Of course, you never know when the “highs” are coming – but you have to keep the faith that they will. In the last month I have had two conversations with one startup founder. During the first conversation the founder was close to giving it all up – cash flow was tight, everything was taking at least twice as long as planned and potential investors were sitting on the fence, seemingly unable to make a decision about investment. It was all a waste of time – or so the founder was beginning to think.

Just two weeks later that same founder rang me and was ecstatic, brimming with excitement and enthusiasm again. They had made a product breakthrough, signed a contract with their perfect partner for a trial and the investors had come off the fence and backed them. Like buses, the “highs” had come three in a row!

Next time you are experiencing one of the inevitable lows of your startup journey, remember it can all change in the twinkling of an eye.

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Hatty Fawcett offers one-to-one coaching for startup founders and maintaining motivation, getting business traction and accessing funding are common themes in her coaching. Find out more about coaching

How to kiss frogs and raise investment (or how to network with investors)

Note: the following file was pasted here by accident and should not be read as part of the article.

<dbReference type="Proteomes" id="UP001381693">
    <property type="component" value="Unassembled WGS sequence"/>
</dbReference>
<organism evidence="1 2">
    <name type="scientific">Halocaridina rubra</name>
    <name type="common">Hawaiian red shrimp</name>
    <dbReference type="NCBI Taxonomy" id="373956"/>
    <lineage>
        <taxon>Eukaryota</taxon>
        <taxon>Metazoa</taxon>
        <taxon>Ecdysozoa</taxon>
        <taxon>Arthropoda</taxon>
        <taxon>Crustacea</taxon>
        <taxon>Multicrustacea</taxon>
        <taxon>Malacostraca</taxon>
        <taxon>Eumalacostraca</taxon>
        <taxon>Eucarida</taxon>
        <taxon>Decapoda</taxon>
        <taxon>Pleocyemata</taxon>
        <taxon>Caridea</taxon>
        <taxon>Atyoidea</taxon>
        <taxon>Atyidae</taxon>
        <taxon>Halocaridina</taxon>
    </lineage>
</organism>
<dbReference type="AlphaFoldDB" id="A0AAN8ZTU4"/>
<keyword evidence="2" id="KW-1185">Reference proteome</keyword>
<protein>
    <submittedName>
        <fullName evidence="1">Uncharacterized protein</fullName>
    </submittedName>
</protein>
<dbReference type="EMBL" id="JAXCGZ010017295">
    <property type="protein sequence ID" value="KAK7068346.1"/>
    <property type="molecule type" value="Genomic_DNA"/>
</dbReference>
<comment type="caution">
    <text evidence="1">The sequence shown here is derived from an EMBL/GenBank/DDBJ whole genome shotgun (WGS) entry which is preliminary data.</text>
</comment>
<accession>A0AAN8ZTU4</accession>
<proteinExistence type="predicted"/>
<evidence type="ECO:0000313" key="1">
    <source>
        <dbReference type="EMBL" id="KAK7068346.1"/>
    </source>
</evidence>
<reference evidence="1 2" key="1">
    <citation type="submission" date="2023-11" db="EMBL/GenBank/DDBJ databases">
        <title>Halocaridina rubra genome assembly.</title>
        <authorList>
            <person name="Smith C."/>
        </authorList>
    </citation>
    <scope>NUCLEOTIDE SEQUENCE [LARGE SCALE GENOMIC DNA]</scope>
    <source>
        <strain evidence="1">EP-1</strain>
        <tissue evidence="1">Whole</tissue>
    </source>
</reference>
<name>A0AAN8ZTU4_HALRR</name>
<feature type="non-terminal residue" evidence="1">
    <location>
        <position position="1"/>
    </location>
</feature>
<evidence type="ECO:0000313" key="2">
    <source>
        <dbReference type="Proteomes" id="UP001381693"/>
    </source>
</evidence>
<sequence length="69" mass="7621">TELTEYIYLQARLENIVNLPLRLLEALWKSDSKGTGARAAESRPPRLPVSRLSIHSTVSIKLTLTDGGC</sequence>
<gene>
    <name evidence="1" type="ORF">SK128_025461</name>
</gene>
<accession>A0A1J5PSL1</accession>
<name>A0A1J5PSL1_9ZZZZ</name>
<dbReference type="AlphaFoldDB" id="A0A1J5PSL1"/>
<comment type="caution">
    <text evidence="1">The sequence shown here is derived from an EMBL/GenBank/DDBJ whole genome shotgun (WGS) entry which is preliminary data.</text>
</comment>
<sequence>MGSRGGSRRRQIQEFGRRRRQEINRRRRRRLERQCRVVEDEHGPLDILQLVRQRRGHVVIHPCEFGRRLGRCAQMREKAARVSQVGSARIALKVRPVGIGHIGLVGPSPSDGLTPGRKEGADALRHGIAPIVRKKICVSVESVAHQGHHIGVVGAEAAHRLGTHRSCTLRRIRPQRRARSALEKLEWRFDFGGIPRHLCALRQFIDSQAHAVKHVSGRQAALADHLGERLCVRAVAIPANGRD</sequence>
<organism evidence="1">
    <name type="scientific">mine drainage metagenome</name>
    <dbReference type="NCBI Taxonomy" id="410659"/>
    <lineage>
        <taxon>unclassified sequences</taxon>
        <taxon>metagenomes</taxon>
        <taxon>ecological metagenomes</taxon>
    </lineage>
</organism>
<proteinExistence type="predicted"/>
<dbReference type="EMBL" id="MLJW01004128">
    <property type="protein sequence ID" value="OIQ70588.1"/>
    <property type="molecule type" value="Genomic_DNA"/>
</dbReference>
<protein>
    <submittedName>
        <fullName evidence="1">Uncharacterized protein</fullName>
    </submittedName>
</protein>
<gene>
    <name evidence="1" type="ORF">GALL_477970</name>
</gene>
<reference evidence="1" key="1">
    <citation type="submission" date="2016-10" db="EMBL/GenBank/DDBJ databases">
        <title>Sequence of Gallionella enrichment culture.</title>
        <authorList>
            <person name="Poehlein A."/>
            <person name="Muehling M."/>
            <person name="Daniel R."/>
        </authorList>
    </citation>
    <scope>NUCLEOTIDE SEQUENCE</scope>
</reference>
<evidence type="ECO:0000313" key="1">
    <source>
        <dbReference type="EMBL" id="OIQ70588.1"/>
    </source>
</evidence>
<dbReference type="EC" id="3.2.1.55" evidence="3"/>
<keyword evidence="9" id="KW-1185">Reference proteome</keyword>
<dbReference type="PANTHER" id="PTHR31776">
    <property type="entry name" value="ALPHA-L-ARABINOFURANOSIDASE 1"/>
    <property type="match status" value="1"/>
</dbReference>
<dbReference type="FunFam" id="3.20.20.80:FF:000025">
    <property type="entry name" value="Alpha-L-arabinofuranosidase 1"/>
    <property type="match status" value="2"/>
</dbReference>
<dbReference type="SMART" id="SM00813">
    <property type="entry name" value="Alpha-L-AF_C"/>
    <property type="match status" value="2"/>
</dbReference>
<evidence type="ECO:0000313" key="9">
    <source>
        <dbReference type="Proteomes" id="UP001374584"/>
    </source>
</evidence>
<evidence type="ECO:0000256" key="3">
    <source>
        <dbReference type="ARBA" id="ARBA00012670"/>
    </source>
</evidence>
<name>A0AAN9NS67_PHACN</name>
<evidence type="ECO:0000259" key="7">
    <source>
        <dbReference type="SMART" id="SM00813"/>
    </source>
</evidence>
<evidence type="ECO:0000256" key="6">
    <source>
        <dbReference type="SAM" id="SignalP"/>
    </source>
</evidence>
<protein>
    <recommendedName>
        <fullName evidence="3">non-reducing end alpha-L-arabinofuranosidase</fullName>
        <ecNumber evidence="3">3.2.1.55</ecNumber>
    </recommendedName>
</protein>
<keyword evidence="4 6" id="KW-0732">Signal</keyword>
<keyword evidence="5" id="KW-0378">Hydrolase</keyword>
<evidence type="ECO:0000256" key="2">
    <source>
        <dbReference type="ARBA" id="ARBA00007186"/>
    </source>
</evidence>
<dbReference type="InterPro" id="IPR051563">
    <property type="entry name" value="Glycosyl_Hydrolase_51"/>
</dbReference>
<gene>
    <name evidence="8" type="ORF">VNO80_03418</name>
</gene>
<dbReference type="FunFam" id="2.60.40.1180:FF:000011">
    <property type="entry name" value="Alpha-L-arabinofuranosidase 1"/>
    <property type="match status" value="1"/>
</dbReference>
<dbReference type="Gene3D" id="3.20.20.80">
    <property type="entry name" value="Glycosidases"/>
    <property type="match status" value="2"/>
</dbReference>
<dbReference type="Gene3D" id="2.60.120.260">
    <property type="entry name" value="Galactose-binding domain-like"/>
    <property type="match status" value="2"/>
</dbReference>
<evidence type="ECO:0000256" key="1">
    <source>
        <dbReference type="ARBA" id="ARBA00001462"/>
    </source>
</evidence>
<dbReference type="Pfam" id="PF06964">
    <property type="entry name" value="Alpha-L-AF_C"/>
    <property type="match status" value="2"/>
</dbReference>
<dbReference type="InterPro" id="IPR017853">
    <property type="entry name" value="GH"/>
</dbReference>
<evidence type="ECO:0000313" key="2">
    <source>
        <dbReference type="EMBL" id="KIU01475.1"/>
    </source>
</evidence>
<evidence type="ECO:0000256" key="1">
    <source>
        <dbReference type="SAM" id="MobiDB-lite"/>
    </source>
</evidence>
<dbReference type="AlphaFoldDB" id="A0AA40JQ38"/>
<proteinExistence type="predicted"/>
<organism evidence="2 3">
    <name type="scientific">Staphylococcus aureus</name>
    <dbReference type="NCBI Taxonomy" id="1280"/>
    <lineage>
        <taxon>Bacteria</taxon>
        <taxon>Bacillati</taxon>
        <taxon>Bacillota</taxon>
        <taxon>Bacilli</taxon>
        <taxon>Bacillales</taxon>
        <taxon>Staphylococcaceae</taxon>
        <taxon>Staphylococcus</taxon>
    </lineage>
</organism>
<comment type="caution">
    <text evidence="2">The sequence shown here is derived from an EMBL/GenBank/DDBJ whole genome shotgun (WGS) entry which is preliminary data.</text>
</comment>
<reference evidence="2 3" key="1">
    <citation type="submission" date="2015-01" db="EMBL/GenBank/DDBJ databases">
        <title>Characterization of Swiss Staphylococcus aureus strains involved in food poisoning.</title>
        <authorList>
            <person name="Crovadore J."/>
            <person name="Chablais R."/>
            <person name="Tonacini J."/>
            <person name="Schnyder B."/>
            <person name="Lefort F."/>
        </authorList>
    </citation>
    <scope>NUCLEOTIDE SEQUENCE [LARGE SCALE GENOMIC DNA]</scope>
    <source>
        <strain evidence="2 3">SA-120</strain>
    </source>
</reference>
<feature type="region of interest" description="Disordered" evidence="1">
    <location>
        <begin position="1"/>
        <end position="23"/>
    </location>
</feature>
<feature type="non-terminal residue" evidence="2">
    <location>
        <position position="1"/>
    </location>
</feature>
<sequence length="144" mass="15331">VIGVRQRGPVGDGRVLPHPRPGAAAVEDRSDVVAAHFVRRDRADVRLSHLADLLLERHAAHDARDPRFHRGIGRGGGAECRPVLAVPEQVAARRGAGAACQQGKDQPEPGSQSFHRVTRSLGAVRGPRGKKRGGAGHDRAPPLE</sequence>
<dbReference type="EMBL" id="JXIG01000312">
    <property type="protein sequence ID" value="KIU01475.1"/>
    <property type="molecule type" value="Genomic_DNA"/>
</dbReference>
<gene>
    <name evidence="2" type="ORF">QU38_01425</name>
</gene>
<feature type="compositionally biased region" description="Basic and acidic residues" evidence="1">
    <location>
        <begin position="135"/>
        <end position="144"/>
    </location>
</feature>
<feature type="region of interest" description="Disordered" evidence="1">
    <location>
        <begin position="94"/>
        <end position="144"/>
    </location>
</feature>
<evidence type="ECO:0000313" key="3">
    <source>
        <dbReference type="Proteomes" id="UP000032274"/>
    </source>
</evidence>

A practical guide to networking with investors

Raising investment for your start-up or small business is not easy. It doesn’t matter whether you are raising investment via crowdfunding, through business angels or venture capital, the key to success is your ability to network with investors. In this blog start-up founders share their advice on investor networking and offer six practical steps you can take to start raising investment today.

Sacha Waters, Business Development Manager at Crowdcube explained

“It is perfectly possible to raise £150K through crowdfunding without a lead investor but only if you are willing to network like talking to people is going out of fashion.”

Hatty Fawcett, Founder of Focused For Business, couldn’t agree more.

“The best advice I was given when I was raising investment for my own startup was “You have to kiss a lot of frogs before you find your prince or princess”. ”

And yet, many of us don’t find networking easy – let alone asking people for money. The thought of combining networking and asking for money sends many people running for the hills! Here founders who have recently raised (or are in the process of raising) investment, share how they networked with investors.

Tom Lock, Founder at AP Brands, says there are some important ground rules for investor networking:

“Be humble, but confident, and make sure you are honest.”

Steve Goodheart, Chief Operating Officer at Margin Guardian feels the key is